I wasn't really that surprised to see that there were improvements in the city since the last time I was assigned there in early 2005.
But a couple of things haven't changed:
1. It's still hot. The air is dry, which is the way it should be given that it's near the ocean.
2. Security is still the first and foremost issue in everyone's mind. My new branch even installed those full body metal detectors that you see in airports. I just don't know if that's effective in deterring would-be bombers to slip in plastic explosives that cannot be detected by those machines. Oh I forgot, they have bomb sniffing dogs. So my account is pretty much covered in terms of security.
After attending the successful event, we decided to take the 3-hour drive to Davao and fly back to Manila in the morning instead of spending the night in Gen San. Both my boss and I have a few unpleasant memories of being in the city (with yours truly experiencing two actual bomb explosions).
The long drive to Davao excited me. It has been four years since I last drove the roads alone. I remember the mountains and the empty roads.
I drove from Gen San to Davao about twice a week for sales/area meetings. It gave me the opportunity to think about things in my life. Back then it was whether pursuing this particular career was worth it over bomb threats, working alongside an unsavory workmate with "slimy" hands, and not being with people/certain person you love back home (where one was suffering leukemic symptoms then).
It was in these same roads when a decision was formed to give up that lucrative post (sans a back-up job) and come home and be where I know I would be happier and have peace of mind.
Anyway, so as I said, the long drive excited me. I wanted to compare how things have changed since the last time I was here.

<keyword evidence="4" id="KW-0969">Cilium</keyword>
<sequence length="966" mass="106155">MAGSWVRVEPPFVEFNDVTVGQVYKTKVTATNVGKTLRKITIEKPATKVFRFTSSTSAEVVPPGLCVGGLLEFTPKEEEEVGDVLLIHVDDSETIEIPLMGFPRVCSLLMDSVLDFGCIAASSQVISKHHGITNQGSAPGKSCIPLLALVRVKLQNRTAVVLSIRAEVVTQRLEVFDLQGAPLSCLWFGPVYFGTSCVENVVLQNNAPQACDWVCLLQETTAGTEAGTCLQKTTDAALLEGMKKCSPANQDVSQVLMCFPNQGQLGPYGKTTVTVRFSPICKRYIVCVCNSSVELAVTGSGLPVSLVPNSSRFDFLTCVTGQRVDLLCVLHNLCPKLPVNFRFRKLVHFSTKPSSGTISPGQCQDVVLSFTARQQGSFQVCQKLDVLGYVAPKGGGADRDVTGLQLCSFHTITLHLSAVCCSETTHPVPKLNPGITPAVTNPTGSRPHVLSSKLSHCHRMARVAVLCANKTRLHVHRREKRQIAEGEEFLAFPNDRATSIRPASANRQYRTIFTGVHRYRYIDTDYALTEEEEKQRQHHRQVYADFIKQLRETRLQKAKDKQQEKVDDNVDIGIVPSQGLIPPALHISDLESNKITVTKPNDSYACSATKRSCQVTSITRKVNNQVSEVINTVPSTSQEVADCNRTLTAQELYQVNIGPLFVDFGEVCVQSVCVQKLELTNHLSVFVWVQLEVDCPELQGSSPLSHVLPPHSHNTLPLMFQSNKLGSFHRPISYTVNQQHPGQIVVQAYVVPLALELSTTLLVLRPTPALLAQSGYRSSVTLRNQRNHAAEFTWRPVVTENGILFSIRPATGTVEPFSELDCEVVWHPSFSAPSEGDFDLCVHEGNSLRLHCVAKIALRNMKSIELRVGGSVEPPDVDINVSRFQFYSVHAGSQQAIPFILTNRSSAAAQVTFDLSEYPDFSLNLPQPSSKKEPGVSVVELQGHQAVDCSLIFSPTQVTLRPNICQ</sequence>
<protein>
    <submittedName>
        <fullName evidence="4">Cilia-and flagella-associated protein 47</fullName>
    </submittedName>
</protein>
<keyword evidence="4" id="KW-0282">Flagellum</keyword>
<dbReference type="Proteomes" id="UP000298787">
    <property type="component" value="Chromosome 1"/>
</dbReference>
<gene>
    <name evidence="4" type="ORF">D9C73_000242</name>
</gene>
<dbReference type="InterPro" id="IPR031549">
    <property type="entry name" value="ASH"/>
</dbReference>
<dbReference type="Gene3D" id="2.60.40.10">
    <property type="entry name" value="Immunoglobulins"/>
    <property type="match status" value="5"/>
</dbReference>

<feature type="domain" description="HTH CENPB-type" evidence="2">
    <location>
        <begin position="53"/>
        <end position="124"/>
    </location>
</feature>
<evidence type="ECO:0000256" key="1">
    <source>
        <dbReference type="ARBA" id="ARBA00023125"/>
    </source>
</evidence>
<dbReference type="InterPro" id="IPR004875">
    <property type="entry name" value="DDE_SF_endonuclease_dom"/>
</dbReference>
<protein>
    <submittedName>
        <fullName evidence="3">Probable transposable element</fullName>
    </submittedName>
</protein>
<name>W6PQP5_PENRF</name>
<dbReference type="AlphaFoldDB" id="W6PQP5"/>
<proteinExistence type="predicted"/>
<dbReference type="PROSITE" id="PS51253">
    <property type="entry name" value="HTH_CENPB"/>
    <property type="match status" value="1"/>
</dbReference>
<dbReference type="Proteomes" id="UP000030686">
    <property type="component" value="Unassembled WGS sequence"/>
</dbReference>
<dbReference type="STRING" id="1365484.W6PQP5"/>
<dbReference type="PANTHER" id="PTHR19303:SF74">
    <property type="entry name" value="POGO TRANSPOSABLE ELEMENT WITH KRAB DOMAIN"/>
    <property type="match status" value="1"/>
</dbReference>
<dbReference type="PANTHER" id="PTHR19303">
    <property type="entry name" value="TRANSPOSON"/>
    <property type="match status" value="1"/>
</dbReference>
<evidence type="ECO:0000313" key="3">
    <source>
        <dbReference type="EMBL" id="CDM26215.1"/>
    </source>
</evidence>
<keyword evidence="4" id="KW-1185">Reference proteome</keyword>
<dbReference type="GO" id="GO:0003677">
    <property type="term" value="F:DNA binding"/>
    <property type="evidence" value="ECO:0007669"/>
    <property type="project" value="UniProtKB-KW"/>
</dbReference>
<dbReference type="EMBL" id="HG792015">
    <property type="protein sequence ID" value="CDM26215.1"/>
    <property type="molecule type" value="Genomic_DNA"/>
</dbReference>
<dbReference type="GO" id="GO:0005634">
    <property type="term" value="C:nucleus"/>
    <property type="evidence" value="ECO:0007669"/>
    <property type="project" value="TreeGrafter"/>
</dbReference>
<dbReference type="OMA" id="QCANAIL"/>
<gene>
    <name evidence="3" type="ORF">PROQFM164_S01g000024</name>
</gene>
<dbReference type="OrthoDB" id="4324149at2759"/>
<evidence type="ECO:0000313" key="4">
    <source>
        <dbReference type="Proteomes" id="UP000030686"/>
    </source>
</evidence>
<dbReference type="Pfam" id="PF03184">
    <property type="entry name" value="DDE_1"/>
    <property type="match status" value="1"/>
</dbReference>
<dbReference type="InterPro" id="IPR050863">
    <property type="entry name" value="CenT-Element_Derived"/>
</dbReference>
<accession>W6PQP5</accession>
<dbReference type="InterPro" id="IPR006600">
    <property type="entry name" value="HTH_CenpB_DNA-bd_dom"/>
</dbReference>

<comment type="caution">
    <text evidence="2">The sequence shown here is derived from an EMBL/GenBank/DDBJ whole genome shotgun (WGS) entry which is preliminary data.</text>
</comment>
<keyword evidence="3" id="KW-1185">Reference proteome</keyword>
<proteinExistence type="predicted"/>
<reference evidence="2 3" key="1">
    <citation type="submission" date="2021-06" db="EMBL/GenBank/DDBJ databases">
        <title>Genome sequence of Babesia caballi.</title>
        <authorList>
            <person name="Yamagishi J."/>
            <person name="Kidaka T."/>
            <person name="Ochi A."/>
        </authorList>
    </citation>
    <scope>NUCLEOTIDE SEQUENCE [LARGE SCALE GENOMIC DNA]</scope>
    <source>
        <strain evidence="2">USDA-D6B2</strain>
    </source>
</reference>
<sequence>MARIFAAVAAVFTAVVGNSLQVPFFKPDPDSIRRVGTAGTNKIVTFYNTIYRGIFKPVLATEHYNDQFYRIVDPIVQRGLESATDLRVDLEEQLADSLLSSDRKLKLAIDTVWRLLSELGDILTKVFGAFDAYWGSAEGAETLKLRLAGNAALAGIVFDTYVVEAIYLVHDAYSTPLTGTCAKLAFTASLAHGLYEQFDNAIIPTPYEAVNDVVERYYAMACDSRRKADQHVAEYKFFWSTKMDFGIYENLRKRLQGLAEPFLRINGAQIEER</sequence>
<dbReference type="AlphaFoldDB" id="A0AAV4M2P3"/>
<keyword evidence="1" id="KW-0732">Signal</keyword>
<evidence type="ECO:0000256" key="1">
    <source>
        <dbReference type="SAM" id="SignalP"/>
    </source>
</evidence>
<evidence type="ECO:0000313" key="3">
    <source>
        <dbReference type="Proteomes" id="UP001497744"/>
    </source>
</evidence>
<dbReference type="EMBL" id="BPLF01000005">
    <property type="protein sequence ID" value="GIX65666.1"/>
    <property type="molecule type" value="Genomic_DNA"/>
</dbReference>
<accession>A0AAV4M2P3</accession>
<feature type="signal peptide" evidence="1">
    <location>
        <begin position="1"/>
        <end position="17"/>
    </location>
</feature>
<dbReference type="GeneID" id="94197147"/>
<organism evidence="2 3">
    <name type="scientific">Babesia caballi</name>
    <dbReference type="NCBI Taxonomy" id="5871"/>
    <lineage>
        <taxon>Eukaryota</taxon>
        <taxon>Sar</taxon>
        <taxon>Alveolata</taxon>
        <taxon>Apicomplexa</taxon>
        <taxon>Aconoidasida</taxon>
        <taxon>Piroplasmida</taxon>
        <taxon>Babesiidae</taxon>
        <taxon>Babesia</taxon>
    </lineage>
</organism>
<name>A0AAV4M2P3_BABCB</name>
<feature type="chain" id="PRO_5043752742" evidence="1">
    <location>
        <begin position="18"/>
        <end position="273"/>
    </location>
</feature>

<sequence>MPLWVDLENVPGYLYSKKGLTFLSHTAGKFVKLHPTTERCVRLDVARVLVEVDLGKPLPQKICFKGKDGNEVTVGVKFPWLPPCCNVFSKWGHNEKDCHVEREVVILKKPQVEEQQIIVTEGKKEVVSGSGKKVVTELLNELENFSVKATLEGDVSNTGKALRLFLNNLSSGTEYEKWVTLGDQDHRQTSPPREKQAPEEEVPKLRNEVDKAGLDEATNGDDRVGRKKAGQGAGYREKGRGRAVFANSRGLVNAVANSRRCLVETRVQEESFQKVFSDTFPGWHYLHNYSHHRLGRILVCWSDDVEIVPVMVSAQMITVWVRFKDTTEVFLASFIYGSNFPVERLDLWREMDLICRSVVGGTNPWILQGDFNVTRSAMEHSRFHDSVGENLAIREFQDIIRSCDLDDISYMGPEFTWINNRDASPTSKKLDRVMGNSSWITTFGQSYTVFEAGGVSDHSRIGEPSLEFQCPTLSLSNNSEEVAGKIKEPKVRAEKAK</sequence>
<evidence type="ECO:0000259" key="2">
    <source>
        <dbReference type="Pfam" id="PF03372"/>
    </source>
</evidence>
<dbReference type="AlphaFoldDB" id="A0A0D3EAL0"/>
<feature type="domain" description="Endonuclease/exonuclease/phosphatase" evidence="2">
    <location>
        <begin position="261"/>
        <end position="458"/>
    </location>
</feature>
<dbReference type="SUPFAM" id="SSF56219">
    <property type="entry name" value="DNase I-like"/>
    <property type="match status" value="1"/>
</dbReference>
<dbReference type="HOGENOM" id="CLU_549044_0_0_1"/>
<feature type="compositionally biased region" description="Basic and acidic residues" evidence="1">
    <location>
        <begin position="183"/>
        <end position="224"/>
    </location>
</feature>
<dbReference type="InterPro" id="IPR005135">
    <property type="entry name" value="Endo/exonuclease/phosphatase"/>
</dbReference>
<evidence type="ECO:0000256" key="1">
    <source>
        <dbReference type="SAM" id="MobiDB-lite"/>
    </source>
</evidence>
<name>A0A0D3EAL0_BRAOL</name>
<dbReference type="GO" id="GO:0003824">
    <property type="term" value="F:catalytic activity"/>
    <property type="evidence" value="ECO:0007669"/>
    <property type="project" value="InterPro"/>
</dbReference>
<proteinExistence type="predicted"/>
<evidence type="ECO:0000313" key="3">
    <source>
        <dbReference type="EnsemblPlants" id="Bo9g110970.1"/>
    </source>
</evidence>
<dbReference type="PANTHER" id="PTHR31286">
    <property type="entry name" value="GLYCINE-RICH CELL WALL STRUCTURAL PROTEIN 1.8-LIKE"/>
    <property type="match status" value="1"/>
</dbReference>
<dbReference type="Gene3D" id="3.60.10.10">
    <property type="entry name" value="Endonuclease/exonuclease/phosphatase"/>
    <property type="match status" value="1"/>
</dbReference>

The picture above was taken four years ago, passing by roads that were prone to landslides. The short video below (although a bit boring but I like the song) shows the new and improved roads (will improve my editing skills further!)
Of course we didn't pass up the opportunity to buy Mer's special kakanin (Rice cakes) and pure tablea (cocoa tablets) while passing by Digos City. Sorry for the blurred photos. My mobile phone camera sucks!
The road trip to Davao didn't leave me much for musing since I have 2 other travelling companions. But all in all it was great to look back where I used to work.
Deciding to leave and go back home proved to be a good decision in enriching my personal life and my career. Without having to be assigned in Gen San (or Mindanao for that matter) in the first place, I wouldn't be able to use it as leverage in my succeeding positions. It actually gave me a lot of benefits more than I care to admit it to be. Not a lot of female sales person who grew up in a metropolis (Manila) like me can say that I have been covering Pikit, Cotabato and being surrounded by military men. Well, most of my sales counterparts anyway and the recent sales batch that companies deploy. To go up in sales here in the Philippines you have to be thrown where you least wanted to be.
My Lakbayan grade is C+!
How much of the Philippines have you visited? Find out at Lakbayan!
Created by Eugene Villar.
I earned what moderate sales skills I have via the school of hard knocks. A baptism of fire if you can call it that. That's why I often cite this point in my career. Because it makes the tough times a little bit easier since it was harder back then (will not go into the dirty details). Now in the future, an overseas assignment is next on my list (where I can bring my family of course). Now that's a new challenge and more dirty details to grind on!
In my next trip which is in Dumaguete and Cebu, I will no longer forget to bring my digital camera so I can take proper photos.